A fun new distraction has emerged during the early days of racing’s COVID-19 shutdown.
With the slate cleared for IndyCar through March and April, and IMSA’s year sidelined though the majority of May, predicting the replacement race dates for events like Barber Motorsports Park, Circuit of The Americas, and Mid-Ohio has consumed a decent amount of time.
Driven by IndyCar’s desired return to action in May at the Indianapolis Grand Prix, followed immediately by the Indy 500, identifying free weekends over summer to place the postponed events — or after the season finale on September 20 in Monterey — has made for interesting reading on social media.
The same is true for NASCAR, and the Road to Indy, as both organizations seek to run a full schedule, albeit a compact one, where a sizable amount of racing will be packed into a tight timeframe.
All four series have one thing in common, which means the first and most important scheduling phone calls they can make is to their shared broadcaster, NBC Sports.
IndyCar, IMSA, and the RTI live full-time on NBC, NBCSN, or NBC Gold, and when NASCAR reaches the June 21 race at Chicagoland, it moves from FOX to the peacock network for the remainder of the season. Once it’s time to find new homes for the original race dates lost to the coronavirus, NBC, rather than the series, will hold the decision-making power over when and where it can accommodate those make-up events.
The affected racing series and their teams are already worried sick about delivering value for their sponsors in these newly-compromised times; the only salvation to offer is the strong likelihood of quality viewership once racing fans can tune in to watch their favorite series return from hiatus. With TV as king, the aforementioned series wouldn’t think of naming new dates for Barber and the rest until NBC gives the green light for coverage.
Viewed from a wider perspective, NBC Sports will have more than its racing series to reschedule for broadcast.
Postponed golf, tennis, hockey, track and field, and soccer events will also need new homes on the make-up calendar, and bear in mind that the NFL season begins in September where NBC has a slice of the football pie, and the Summer Olympics to air. Depending on the increasing number of delayed sporting contests for NBC to juggle later in 2020, we’re looking at a lot of hungry mouths to feed and only so much quality food to offer.
As much as we love racing, it’s far from a secret that in the ratings pecking order, stick-and-ball sports are the high-value assets to air in the finer slots. NASCAR will eat — we know that much — but where will the series who draw smaller audiences land on the rescheduling depth chart? Farther down than the IndyCars and IMSAs would like, unfortunately.
Circling free weekends and building the perfect post-virus calendar is a great way to pass time, but until we know how many races have fallen off the the schedule, it’s impossible to guess what NBC can offer, and when.
The last item to consider for now is rapidly becoming a necessity for NBC’s broadcast partners.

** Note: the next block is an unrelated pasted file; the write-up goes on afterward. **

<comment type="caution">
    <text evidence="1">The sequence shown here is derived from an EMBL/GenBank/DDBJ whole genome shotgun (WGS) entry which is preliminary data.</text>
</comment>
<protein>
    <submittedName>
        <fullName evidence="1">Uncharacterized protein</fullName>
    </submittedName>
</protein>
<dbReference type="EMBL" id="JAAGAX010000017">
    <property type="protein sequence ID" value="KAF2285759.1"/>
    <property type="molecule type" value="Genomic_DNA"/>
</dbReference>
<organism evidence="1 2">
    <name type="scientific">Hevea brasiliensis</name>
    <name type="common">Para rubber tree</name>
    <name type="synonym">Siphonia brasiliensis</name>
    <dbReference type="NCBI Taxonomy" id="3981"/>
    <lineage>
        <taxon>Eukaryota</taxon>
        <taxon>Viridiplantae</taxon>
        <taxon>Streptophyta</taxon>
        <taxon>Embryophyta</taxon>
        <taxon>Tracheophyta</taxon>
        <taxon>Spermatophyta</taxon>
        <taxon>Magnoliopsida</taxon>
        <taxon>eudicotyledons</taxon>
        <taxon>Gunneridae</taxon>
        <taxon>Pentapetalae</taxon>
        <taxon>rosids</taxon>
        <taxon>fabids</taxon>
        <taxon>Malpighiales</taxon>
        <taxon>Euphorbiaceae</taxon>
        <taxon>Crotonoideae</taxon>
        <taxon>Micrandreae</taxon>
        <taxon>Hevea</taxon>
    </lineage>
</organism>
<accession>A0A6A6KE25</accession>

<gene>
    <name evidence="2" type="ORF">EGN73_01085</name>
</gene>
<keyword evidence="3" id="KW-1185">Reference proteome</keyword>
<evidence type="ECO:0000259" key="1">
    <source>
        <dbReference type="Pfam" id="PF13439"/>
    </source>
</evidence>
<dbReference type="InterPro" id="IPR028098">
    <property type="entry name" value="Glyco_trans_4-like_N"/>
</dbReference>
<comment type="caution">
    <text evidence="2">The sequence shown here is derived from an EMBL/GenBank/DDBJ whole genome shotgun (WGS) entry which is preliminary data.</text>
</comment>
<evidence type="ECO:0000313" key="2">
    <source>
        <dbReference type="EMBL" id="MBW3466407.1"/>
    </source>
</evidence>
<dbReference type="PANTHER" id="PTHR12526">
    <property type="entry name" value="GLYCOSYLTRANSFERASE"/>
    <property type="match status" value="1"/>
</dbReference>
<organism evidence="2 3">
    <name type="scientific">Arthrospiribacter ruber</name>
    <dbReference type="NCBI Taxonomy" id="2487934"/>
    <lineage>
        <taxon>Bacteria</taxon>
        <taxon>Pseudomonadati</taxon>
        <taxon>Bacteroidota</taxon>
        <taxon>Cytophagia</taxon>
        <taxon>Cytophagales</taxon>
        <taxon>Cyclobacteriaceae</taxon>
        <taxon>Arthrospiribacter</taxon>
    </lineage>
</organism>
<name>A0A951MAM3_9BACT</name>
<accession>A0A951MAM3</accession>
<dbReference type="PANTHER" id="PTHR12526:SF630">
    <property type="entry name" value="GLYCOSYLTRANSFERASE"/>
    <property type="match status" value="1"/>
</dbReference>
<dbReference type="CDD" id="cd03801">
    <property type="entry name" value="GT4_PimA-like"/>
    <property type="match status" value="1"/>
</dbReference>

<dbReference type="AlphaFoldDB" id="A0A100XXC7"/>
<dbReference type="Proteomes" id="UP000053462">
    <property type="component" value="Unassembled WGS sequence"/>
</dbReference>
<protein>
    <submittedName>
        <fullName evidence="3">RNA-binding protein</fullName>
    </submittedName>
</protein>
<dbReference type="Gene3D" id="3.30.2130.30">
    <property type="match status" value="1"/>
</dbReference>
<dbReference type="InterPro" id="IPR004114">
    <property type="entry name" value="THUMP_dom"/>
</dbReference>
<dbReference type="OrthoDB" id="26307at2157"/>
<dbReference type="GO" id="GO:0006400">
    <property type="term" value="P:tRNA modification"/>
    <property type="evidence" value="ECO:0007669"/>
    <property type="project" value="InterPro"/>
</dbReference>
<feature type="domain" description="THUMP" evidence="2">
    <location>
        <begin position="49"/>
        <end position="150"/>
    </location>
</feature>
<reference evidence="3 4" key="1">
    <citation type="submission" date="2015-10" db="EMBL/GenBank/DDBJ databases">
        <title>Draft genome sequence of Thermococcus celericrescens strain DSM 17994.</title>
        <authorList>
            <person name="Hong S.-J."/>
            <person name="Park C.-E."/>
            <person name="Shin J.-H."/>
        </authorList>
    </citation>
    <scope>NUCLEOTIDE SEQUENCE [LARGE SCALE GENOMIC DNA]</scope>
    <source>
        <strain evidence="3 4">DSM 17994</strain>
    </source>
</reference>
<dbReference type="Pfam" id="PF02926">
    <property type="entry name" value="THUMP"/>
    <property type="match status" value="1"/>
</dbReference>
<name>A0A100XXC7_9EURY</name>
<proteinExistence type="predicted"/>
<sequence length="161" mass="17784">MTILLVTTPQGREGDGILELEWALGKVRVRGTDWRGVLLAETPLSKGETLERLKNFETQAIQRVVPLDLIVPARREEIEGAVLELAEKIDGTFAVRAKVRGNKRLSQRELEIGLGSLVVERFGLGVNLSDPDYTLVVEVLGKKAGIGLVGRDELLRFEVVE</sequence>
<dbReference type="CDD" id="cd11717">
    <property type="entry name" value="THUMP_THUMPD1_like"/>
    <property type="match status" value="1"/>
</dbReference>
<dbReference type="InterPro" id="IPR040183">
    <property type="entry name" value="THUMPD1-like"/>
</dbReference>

IndyCar has a couple of March-April races to book and run later in the year; IMSA and NASCAR are in the same boat and, as of today, the volume of postponed races for NBC to process and place on a future broadcast schedule is manageable. But what if there’s a sudden spike of delayed events to handle?
It’s a pressing topic being debated inside those series at this moment. Is slow-walking the process of postponing the next few races, done to help project calm and confidence to their sponsors and fans, the right mindset? Or would taking a more aggressive approach to the inevitable delays coming in May and June, and announcing those postponements now, improve their odds of being first in line to secure better TV dates later in the year?
Waiting to the last minute to postpone has its merits, but for those who show up late to NBC, table scraps might be all that’s left to offer.
The biggest elephant in the room is the Indy 500. The crown jewel of North American motorsports deserves the best broadcast package possible, but based on every credible projection available, it would take a coronavirus-killing miracle for the pandemic to be suppressed and large-scale gatherings to be permitted by race day on May 24.
It feels as if some have mistaken the series’ pause through the end of April as an indicator that all will be clear by May. It won’t. Let’s be clear on that front. And I’m told there’s no chance it will be run without the usual 300,000-plus fans in attendance.
In the last 48 hours, Formula 1 postponed its legendary Monaco Grand Prix — held, like the Indy 500, on May 24 — and the world-renowned 24 Hours of Le Mans has been pushed back to September 19-20 by its sanctioning body. With racing’s ‘Triple Crown’ of great events, only the Indy 500 stands firm on its original weekend. For now. If IndyCar want to lock a premium broadcast date in place for ‘The Greatest Spectacle In Racing,’ there’s a strong argument to be made on pulling the postponement trigger sooner than later.
For many of us, racing is our oxygen. We need it to resume, and as quickly as possible. It’s hard, though, to see how that happens before we get to the summer months, at the earliest, which would present a nightmarish scenario for NBC to manage with dozens of extra events to cram into a shrinking broadcast window.
Be prepared to clear your DVRs and burn through your mobile data plans when racing resumes. And for once, I doubt we’ll be complaining about suffering through long offseasons. At the moment, things are far from awesome with all the racing that has fallen prey to the COVID-19 virus, but once we reach the other side, man, I’m not sure how we’re going to keep up with the flurry of action.